The Cook County Sheriff’s Office received a call around 2:45 p.m. indicating that someone on the way to Eagle Mountain had a medical emergency. Emergency responders arrived at the trailhead, north of Devil Track Lake, around 3:30 p.m.
A group of about half a dozen entered first. The patient was more than 3 km from the track. Beth Ambrosen was behind the first group, bringing food, water, and more lights.
“I didn’t know of any weather reports,” she said. “It was a surprise when we were on the track.”
They were informed that there were severe thunderstorms moving through the area with threats of high winds, hail, lightning and even tornadoes.
“The mere threat of this activity made us slouch when it got too bad,” Ambrosen said.
She took refuge under a small tree from the hail the size of a golf ball.
“The number 1 of our training is to stay safe,” she said. “So that was a bit of a dilemma. You know, you have to stop so you don’t hurt yourself. But you have someone relying on you to get them to the ambulance. So time was a factor.”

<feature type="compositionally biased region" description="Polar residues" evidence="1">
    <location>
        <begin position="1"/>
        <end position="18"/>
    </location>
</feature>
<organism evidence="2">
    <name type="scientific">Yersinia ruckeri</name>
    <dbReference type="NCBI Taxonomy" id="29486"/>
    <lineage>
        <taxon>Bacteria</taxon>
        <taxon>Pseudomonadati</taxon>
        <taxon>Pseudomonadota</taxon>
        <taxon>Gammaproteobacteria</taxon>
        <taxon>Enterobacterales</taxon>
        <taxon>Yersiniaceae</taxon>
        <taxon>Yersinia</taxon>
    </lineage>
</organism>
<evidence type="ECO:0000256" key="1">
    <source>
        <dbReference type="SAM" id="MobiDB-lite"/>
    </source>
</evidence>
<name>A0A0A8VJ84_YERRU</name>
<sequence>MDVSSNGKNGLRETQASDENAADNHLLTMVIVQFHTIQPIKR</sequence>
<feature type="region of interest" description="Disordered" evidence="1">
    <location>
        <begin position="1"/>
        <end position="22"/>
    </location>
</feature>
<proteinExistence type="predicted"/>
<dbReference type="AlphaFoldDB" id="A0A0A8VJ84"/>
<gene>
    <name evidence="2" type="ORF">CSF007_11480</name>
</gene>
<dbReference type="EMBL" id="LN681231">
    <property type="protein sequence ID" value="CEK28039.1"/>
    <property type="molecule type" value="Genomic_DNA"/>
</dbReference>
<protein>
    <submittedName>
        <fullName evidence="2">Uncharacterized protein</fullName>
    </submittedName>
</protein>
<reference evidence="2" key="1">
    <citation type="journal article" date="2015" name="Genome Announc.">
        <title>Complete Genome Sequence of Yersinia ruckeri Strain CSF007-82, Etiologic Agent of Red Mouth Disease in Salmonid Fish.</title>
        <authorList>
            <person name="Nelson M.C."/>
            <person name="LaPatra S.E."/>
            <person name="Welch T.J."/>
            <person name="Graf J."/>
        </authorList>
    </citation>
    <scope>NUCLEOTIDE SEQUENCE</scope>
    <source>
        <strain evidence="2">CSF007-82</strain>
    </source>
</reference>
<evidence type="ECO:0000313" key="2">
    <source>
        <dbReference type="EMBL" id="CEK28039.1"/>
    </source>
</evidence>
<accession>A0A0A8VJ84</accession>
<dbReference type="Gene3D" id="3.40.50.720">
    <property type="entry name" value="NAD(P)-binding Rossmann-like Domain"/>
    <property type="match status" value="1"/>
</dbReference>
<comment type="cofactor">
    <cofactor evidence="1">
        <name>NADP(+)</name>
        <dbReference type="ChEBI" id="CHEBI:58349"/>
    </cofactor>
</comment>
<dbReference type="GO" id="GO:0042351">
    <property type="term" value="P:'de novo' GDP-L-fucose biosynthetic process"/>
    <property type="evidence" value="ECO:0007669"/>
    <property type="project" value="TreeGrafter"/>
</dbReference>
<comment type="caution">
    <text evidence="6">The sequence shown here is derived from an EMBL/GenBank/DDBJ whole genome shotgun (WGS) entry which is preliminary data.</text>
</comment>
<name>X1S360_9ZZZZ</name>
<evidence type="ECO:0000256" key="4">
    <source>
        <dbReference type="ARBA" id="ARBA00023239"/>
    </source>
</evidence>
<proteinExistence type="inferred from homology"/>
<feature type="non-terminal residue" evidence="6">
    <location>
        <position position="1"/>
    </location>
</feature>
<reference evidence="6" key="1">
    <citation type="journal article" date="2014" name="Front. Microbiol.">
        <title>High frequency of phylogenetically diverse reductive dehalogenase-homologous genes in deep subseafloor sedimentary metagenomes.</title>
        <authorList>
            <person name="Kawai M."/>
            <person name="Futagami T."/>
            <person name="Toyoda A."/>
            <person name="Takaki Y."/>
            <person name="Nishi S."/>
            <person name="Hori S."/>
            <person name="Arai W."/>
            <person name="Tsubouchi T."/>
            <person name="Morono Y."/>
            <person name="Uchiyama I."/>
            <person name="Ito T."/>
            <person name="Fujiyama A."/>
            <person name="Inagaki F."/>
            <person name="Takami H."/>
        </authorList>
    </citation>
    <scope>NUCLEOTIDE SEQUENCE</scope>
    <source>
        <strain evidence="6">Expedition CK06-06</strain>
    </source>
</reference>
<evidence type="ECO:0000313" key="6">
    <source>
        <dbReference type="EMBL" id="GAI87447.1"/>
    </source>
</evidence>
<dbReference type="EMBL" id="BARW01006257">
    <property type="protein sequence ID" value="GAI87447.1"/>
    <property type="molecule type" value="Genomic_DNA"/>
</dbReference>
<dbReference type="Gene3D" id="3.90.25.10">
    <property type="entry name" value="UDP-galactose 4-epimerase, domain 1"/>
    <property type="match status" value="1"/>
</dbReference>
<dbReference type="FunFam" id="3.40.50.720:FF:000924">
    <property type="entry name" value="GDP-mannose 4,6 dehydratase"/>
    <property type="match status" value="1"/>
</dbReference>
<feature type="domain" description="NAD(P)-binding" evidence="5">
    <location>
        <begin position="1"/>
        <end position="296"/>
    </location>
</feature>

Eventually, the rescue team and the patient were out of the woods by 7:30 pm An ambulance took the rescued person to St. Luke’s. None of the responders was injured, just wet.
“We were all soaked from head to toe,” Ambrosen said. “I can’t say enough for the guys who did the heavy lifting. It was about 2.5 miles of rocky terrain so they deserved my kudos. They don’t get enough praise for what they did. make.”
Cook County Search and Rescue is all voluntary. Donations can go to the Cook County Sheriff’s Office, and they always appreciate a simple thank you or the offer to cook a meal or help in some other way.
And Ambrosen hopes this situation has been a reminder for those who like to hit the woods, especially during the transition seasons.
“I can’t say enough for the people who go into the woods: be prepared. Always have water, always have food. Have materials for these weather changes. You never know what’s going to happen. “she said. “Be a Boy Scout. Prepare for the worst.”